As it happens, the woman she wanted to trade with had barely given her a second glance, but the normalcy of that in itself was remarkable at the time. So was realizing that she was forgettable; an unfortunate dismissal that Vala never failed to turn into opportunity.
She misses playing prank games with Teal’c, but he seems to have declared the game over and conceded. Not that the Jello Liberty Lady wasn’t a triumph of ingenuity, but Vala is a little sad that they reached the end of Teal’c’s imagination so quickly. Or maybe he was just humoring her and paying attention only as long as it was necessary.
Which is probably not fair, considering that he smiles at her whenever she joins him in the star room (every reaction of Teal’c’s regarding Vala is a smile, even non-reactions; Vala is sure of this and will proclaim it to anyone who asks, though no one does).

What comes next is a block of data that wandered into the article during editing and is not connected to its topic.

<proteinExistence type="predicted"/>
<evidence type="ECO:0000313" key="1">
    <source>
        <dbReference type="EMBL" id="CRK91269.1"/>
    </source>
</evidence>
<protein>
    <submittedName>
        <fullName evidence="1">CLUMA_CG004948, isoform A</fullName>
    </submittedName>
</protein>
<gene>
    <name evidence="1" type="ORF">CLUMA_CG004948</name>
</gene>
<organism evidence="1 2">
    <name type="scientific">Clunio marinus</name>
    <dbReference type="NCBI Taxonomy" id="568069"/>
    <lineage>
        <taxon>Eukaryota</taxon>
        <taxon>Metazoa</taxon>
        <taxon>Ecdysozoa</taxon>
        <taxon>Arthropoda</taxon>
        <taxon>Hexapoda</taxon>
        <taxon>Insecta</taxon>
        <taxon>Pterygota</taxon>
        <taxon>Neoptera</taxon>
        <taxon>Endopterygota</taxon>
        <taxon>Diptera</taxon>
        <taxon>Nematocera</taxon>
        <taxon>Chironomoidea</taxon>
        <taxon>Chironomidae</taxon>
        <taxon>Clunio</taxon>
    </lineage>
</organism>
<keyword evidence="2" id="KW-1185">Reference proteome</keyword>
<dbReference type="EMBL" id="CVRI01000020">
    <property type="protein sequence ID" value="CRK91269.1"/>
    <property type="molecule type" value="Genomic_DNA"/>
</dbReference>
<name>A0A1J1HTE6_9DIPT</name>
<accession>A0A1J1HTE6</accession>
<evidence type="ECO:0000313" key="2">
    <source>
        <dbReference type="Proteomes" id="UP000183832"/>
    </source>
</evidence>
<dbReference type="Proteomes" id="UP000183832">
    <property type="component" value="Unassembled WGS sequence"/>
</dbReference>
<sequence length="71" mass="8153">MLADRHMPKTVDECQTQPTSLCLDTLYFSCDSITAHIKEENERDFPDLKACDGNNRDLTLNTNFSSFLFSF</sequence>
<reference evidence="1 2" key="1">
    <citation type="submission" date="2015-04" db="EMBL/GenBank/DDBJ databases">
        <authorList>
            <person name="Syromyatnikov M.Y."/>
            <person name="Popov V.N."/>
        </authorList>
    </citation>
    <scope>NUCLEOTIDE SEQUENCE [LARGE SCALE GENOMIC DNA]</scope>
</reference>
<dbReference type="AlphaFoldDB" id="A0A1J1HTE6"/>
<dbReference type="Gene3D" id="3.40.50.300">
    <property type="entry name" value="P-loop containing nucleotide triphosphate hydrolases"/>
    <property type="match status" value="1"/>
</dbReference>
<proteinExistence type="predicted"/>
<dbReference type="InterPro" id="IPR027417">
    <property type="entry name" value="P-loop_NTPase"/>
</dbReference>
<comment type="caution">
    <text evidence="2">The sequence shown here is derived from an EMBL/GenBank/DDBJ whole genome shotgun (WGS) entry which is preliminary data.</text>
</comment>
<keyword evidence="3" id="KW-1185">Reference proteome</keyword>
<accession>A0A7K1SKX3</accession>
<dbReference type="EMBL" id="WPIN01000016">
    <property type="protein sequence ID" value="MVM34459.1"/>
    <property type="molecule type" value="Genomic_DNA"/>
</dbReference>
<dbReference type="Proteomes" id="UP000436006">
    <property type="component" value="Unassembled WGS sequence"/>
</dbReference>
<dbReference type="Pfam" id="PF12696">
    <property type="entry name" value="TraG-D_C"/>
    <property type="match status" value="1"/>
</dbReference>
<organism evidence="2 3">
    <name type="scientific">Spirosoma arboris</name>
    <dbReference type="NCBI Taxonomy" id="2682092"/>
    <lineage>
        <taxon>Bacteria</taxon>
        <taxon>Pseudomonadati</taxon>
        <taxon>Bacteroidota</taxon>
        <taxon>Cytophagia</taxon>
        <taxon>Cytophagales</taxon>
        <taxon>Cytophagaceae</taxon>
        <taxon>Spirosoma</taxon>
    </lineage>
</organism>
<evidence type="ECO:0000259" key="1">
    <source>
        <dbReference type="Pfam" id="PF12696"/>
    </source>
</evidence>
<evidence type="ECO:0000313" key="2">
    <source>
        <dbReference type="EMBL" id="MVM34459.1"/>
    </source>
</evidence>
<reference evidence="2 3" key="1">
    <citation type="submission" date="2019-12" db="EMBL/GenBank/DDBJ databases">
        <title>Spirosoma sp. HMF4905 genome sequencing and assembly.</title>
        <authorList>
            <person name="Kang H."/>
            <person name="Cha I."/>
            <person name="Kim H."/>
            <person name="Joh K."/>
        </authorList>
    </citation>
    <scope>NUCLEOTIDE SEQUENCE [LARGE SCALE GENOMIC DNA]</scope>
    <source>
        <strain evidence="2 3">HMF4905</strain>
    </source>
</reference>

Once, he even left her to blow out all the candles, when she sat longer than he did. Vala is careful to leave first after that; the spilled wax is difficult to clean up, and she doesn’t want the responsibility (though she has some nice images of melted wax to contemplate too).
He asked her, when she started visiting more regularly, if she had found a way to revisit her own stories in an acceptable way. Vala had answered that she turned the memories upside down, and that made them bearable. Then she had opened her eyes and answered again that maybe she was just that pleased with the Jello Liberty sculpture.
Teal’c had most definitely smiled at that. And looked a little smug, even.
Vala should have been more suspicious.
The morning Vala wakes up and knows there’s something wrong, she realizes how dramatically she’s underestimated Jaffa patience.
This time, it’s not a subtle shift in the seams of the wall. It’s not her shower being set to the wrong temperature.